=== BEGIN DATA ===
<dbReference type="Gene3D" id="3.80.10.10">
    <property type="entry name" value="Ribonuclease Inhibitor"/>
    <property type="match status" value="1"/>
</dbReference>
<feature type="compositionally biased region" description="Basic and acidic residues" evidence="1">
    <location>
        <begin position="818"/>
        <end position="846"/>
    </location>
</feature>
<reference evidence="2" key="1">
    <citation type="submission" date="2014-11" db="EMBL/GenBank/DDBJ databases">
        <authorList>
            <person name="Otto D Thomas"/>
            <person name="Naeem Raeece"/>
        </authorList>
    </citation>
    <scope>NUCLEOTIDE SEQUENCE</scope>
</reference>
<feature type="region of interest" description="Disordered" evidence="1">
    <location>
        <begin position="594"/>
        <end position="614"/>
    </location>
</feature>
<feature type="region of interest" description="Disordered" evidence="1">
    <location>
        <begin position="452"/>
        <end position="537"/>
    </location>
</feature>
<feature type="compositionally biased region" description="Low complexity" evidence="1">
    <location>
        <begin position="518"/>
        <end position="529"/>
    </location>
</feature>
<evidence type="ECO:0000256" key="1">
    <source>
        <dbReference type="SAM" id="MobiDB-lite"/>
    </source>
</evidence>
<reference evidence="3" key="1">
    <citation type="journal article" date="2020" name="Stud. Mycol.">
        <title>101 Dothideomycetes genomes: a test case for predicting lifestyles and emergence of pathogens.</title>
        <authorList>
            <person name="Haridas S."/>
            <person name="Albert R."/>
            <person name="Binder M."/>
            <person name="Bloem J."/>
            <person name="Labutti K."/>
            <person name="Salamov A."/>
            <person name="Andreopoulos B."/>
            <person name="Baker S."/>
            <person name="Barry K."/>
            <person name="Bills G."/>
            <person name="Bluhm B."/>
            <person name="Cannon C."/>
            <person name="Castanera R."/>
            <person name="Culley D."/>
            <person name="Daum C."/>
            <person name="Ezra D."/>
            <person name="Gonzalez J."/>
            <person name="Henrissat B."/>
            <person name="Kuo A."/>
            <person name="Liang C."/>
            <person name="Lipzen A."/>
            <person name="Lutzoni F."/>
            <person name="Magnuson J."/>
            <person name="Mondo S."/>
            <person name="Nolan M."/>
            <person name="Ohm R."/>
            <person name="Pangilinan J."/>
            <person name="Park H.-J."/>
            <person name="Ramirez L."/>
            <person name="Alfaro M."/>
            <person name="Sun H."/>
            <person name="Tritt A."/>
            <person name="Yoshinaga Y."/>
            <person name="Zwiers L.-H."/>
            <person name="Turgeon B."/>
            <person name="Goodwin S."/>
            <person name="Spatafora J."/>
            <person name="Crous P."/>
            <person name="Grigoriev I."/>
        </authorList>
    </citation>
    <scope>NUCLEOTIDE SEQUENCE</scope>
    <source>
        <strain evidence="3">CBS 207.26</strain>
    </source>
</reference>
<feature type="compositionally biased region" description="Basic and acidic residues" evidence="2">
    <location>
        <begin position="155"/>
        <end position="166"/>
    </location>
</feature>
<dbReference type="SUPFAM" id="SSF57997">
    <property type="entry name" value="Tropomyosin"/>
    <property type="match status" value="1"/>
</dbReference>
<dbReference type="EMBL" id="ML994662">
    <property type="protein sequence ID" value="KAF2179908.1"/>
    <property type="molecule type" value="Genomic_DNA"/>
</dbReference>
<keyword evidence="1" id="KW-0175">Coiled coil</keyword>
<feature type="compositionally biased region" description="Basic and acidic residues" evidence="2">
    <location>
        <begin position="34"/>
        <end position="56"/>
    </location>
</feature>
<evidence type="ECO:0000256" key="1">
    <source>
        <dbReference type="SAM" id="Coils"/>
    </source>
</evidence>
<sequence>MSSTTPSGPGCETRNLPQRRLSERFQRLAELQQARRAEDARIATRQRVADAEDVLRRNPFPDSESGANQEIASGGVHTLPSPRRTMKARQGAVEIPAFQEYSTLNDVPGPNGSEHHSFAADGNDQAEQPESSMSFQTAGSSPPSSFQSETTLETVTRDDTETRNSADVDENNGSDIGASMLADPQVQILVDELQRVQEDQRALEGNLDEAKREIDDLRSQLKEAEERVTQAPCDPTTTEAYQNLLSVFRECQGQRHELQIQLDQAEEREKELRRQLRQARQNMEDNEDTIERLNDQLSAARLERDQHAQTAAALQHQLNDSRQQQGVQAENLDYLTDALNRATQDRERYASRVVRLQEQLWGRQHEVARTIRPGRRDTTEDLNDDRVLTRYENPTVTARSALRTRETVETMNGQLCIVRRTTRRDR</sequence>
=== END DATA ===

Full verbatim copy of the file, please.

<dbReference type="Gene3D" id="3.80.10.10">
    <property type="entry name" value="Ribonuclease Inhibitor"/>
    <property type="match status" value="1"/>
</dbReference>
<feature type="compositionally biased region" description="Basic and acidic residues" evidence="1">
    <location>
        <begin position="818"/>
        <end position="846"/>
    </location>
</feature>
<reference evidence="2" key="1">
    <citation type="submission" date="2014-11" db="EMBL/GenBank/DDBJ databases">
        <authorList>
            <person name="Otto D Thomas"/>
            <person name="Naeem Raeece"/>
        </authorList>
    </citation>
    <scope>NUCLEOTIDE SEQUENCE</scope>
</reference>
<feature type="region of interest" description="Disordered" evidence="1">
    <location>
        <begin position="594"/>
        <end position="614"/>
    </location>
</feature>
<feature type="region of interest" description="Disordered" evidence="1">
    <location>
        <begin position="452"/>
        <end position="537"/>
    </location>
</feature>
<feature type="compositionally biased region" description="Low complexity" evidence="1">
    <location>
        <begin position="518"/>
        <end position="529"/>
    </location>
</feature>
<evidence type="ECO:0000256" key="1">
    <source>
        <dbReference type="SAM" id="MobiDB-lite"/>
    </source>
</evidence>
<reference evidence="3" key="1">
    <citation type="journal article" date="2020" name="Stud. Mycol.">
        <title>101 Dothideomycetes genomes: a test case for predicting lifestyles and emergence of pathogens.</title>
        <authorList>
            <person name="Haridas S."/>
            <person name="Albert R."/>
            <person name="Binder M."/>
            <person name="Bloem J."/>
            <person name="Labutti K."/>
            <person name="Salamov A."/>
            <person name="Andreopoulos B."/>
            <person name="Baker S."/>
            <person name="Barry K."/>
            <person name="Bills G."/>
            <person name="Bluhm B."/>
            <person name="Cannon C."/>
            <person name="Castanera R."/>
            <person name="Culley D."/>
            <person name="Daum C."/>
            <person name="Ezra D."/>
            <person name="Gonzalez J."/>
            <person name="Henrissat B."/>
            <person name="Kuo A."/>
            <person name="Liang C."/>
            <person name="Lipzen A."/>
            <person name="Lutzoni F."/>
            <person name="Magnuson J."/>
            <person name="Mondo S."/>
            <person name="Nolan M."/>
            <person name="Ohm R."/>
            <person name="Pangilinan J."/>
            <person name="Park H.-J."/>
            <person name="Ramirez L."/>
            <person name="Alfaro M."/>
            <person name="Sun H."/>
            <person name="Tritt A."/>
            <person name="Yoshinaga Y."/>
            <person name="Zwiers L.-H."/>
            <person name="Turgeon B."/>
            <person name="Goodwin S."/>
            <person name="Spatafora J."/>
            <person name="Crous P."/>
            <person name="Grigoriev I."/>
        </authorList>
    </citation>
    <scope>NUCLEOTIDE SEQUENCE</scope>
    <source>
        <strain evidence="3">CBS 207.26</strain>
    </source>
</reference>
<feature type="compositionally biased region" description="Basic and acidic residues" evidence="2">
    <location>
        <begin position="155"/>
        <end position="166"/>
    </location>
</feature>
<dbReference type="SUPFAM" id="SSF57997">
    <property type="entry name" value="Tropomyosin"/>
    <property type="match status" value="1"/>
</dbReference>
<dbReference type="EMBL" id="ML994662">
    <property type="protein sequence ID" value="KAF2179908.1"/>
    <property type="molecule type" value="Genomic_DNA"/>
</dbReference>
<keyword evidence="1" id="KW-0175">Coiled coil</keyword>
<feature type="compositionally biased region" description="Basic and acidic residues" evidence="2">
    <location>
        <begin position="34"/>
        <end position="56"/>
    </location>
</feature>
<evidence type="ECO:0000256" key="1">
    <source>
        <dbReference type="SAM" id="Coils"/>
    </source>
</evidence>
<sequence>MSSTTPSGPGCETRNLPQRRLSERFQRLAELQQARRAEDARIATRQRVADAEDVLRRNPFPDSESGANQEIASGGVHTLPSPRRTMKARQGAVEIPAFQEYSTLNDVPGPNGSEHHSFAADGNDQAEQPESSMSFQTAGSSPPSSFQSETTLETVTRDDTETRNSADVDENNGSDIGASMLADPQVQILVDELQRVQEDQRALEGNLDEAKREIDDLRSQLKEAEERVTQAPCDPTTTEAYQNLLSVFRECQGQRHELQIQLDQAEEREKELRRQLRQARQNMEDNEDTIERLNDQLSAARLERDQHAQTAAALQHQLNDSRQQQGVQAENLDYLTDALNRATQDRERYASRVVRLQEQLWGRQHEVARTIRPGRRDTTEDLNDDRVLTRYENPTVTARSALRTRETVETMNGQLCIVRRTTRRDR</sequence>